Using caffeine early in infant pertussis might therefore improve outcome in at least two main ways. First, caffeine may prevent apnoea and increase respiratory drive, and so give patients with pertussis some of the benefits seen in trials of caffeine for apnoea of prematurity: increased success of non-invasive ventilation, decreased ventilator-induced lung injury, earlier discontinuation of positive airway pressure, shorter oxygen need and improved neurological outcome.27–33 For years, caffeine has also been used to treat bronchiolitis-related apnoea in infants and several studies have suggested benefit.34–36 A recent placebo-controlled trial of caffeine found that apnoea episodes were shorter in the caffeine group,37 though it failed to find other clinically important changes. Apnoea rates in infants with pertussis, however, are higher compared with infants with bronchiolitis.38 39 The benefit of reducing apnoea in pertussis could therefore be of greater clinical significance.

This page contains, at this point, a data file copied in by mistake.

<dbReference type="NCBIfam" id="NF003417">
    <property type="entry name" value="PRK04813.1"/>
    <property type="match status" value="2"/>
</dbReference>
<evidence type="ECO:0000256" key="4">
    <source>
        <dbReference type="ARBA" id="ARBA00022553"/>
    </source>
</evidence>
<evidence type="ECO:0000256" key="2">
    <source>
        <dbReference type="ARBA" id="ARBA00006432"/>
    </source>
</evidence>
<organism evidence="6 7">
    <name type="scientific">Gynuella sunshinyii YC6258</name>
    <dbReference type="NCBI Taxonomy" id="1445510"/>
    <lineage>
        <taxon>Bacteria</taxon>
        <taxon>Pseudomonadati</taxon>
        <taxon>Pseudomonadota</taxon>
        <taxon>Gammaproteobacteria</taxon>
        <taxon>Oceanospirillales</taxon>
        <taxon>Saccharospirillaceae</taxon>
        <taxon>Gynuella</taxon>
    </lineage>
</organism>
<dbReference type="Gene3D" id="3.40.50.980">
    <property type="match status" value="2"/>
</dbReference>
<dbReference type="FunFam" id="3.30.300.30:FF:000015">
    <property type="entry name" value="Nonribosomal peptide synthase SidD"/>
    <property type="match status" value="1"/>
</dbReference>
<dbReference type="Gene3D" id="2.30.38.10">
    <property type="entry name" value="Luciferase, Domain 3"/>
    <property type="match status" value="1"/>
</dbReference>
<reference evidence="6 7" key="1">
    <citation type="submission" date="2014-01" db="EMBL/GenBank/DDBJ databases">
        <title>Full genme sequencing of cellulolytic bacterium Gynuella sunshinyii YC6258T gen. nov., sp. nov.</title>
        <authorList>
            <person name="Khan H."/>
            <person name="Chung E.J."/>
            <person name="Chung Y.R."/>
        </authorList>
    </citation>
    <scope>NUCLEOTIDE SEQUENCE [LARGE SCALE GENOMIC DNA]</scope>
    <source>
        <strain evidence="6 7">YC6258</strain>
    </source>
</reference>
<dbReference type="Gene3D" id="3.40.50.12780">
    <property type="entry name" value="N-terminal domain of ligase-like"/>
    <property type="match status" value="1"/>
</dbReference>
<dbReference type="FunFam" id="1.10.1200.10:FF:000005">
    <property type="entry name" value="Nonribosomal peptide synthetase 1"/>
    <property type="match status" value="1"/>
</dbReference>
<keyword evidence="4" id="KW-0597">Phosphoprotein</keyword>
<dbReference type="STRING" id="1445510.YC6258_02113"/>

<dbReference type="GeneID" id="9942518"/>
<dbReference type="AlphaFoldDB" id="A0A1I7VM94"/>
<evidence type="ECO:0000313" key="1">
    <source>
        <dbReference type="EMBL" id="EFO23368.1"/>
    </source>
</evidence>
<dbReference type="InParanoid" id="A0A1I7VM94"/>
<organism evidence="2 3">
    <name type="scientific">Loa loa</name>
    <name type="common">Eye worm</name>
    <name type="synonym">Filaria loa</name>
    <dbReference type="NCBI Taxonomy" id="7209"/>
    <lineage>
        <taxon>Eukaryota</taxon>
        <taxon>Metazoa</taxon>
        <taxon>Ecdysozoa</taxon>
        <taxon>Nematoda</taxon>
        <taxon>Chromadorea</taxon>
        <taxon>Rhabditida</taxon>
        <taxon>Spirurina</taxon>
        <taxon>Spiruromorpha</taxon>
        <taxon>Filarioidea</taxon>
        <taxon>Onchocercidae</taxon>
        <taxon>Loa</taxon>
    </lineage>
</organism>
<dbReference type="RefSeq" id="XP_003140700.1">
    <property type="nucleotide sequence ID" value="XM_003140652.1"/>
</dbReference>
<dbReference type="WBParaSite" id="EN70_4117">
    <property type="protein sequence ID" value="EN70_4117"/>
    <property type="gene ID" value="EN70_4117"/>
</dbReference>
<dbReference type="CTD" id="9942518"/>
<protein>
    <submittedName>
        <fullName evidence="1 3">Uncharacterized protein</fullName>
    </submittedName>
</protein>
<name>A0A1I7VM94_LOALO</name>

Second, caffeine may decrease pulmonary disease in pertussis. It might do this through two mechanisms. First, as a PDE inhibitor, it could directly relax infant pulmonary vascular muscle and improve oxygenation. A recent study of 556 premature infants found that early caffeine therapy may strongly decrease the risk of late pulmonary hypertension linked to chronic lung disease of prematurity.40 In addition, caffeine might counter the immunological effects of PT, including pulmonary vascular hyperviscosity from leucocyte aggregation. As far as we know, there are no in vivo studies directly assessing the actions of caffeine against PT. Since caffeine and PT both act at GPCRs, including the A2A adenosine receptor, could caffeine competitively antagonise PT at those sites, neutralising PT as a trigger of deranged immune signalling and severe lymphocytosis? Caffeine has already been shown to decrease serum concentrations of CD4 and CD8 lymphocytes in humans following exercise,41 lymphocyte cytotoxicity against myocytes42 and the rate of mitosis of human lymphocytes in vitro.43